Milestone Planning

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It has been a long time since my last blog post. But I’m back and hopefully on a more consistent basis.

This January, my manuscript reached 40,000 words. A fine achievement in which I proudly pat myself on the back. As I’ve mentioned in past blogs, everyday now is the farthest I’ve ever gone. This is a good sign that shows that I can go for the long haul. I can do this writing thing kinda daily. And if I truly do this daily, I can be published. My writing habit is becoming a writer’s life. Now it is all about nailing down how to keep things organized. Since I’m a combo pantser and outliner, I tested out an outline method that helps me in both modes.

With the final word count of my epic Afro-fantasy story promised to be around 90,000 words, I have completed a third of it. I find that eye-opening. Since my story follows the three act structure, it’s amazing that at around the 30,000 work mark I came to the end of Act One. My word count lines up pretty nicely. This gives me the confidence to believe that I’m on track to reach my structure goals. My manuscript has become a big octopus with tentacles everywhere. I need an outlining system that keeps me both organized and on track.

I’ve chosen a particular three act outlining structure that works well for me. It’s called the 27 Chapter Outline. Here’s how it works:

In Scrivener, I created three folders, one for each act. Act One is Setup. Act Two is Conflict. Act Three is Resolution. Now within each act, I created three more folders, calling them Blocks 1-3. Once again, within each Block, I make three more folders. It is in these folders that I get into the nitty gritty of the outline breakdown.

In Block 1, I name the three folders: Introduction, Inciting Incident, and Immediate Reaction. The Introduction folder is for the start of my story. I use this section to introduce the characters and show the ordinary world of my characters. The Inciting Incident is pretty self-explanatory. This section is the start of the story’s plot; the event that sets everything off. The Immediate Reaction folder holds the part of the story in which the characters immediately react to the Inciting Incident.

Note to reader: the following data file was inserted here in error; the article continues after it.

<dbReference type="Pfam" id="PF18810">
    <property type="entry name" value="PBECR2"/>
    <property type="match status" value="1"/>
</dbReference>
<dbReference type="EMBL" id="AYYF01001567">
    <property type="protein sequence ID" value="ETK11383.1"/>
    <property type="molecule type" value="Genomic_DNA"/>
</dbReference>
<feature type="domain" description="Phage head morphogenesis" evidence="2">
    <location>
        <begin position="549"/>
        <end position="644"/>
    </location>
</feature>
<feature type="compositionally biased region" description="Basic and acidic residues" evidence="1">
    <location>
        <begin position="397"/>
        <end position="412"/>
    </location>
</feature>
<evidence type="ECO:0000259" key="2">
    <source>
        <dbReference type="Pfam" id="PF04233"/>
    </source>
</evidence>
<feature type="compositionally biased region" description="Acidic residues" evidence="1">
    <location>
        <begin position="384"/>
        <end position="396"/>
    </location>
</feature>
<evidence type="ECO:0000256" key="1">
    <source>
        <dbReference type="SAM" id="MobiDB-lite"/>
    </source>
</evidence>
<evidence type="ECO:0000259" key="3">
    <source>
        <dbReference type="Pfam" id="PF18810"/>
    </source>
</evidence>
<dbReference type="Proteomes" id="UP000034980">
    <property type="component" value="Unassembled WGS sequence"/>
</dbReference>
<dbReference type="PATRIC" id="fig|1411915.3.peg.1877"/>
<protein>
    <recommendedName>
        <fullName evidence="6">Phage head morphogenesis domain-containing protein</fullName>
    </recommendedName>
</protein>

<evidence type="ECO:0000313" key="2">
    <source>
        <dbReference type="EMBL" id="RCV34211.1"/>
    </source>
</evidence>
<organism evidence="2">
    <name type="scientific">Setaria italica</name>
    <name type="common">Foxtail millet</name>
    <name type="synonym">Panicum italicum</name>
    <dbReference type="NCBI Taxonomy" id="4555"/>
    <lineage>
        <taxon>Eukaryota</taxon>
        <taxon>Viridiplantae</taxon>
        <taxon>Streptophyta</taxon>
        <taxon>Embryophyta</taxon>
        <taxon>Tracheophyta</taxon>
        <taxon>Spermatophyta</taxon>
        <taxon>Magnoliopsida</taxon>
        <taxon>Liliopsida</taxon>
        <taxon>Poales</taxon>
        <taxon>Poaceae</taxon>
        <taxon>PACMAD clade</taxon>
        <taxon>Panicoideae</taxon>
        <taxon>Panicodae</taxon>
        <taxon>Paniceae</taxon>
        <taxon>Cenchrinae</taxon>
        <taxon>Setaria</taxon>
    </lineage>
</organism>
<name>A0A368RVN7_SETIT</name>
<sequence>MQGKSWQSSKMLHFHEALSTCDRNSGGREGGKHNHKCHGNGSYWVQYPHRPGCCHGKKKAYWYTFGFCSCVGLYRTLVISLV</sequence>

In Block 2, the three folders are named Reaction, Action, and Consequence. Block 3 has folders named Pressure, Pinch, and Push

Act 2 is called the Conflict. The blocks continue with Block 4, which contains sections called New World, Fun & Games, and Old Contrast. Block 5’s sections are named Build Up, Midpoint, and Reversal. Block 6’s sections are Reaction 2, Action 2, and Dedication.

Act 3 is the Resolution. Block 7 is called Trials, Push 2, and Darkest Moment. Block 8 contains Power Within, Action 3, and Convergence. And last but certainly not least is Block 9. In here you’ll find Battle, Climax, and Resolution.

If you’ve studies the Hero’s Journey, you may recognize similar sections like Darkest Moment and Hero’s Dark Night of the Soul or Inciting Incident being equal to Call to Adventure.

Here is a link to a great video by writer and vlogger Katytastic, who created this method, that goes more in depth about each block and the folder ideas within them.

There are many outlining techniques, this one seems to be working for me currently. It keeps me focused and mindful on the story elements I need to get across depending on the stage of story development I’m in. If this method stops working for me I just might switch to another technique in the future, who knows.

I’ve been watching a ton of Youtube videos on outlining recently. The reason for this is because I’ve been writing this manuscript as both a pantser and an outliner. This has created some organizational problems for me and I’m just watching how other writer’s keep things in order.

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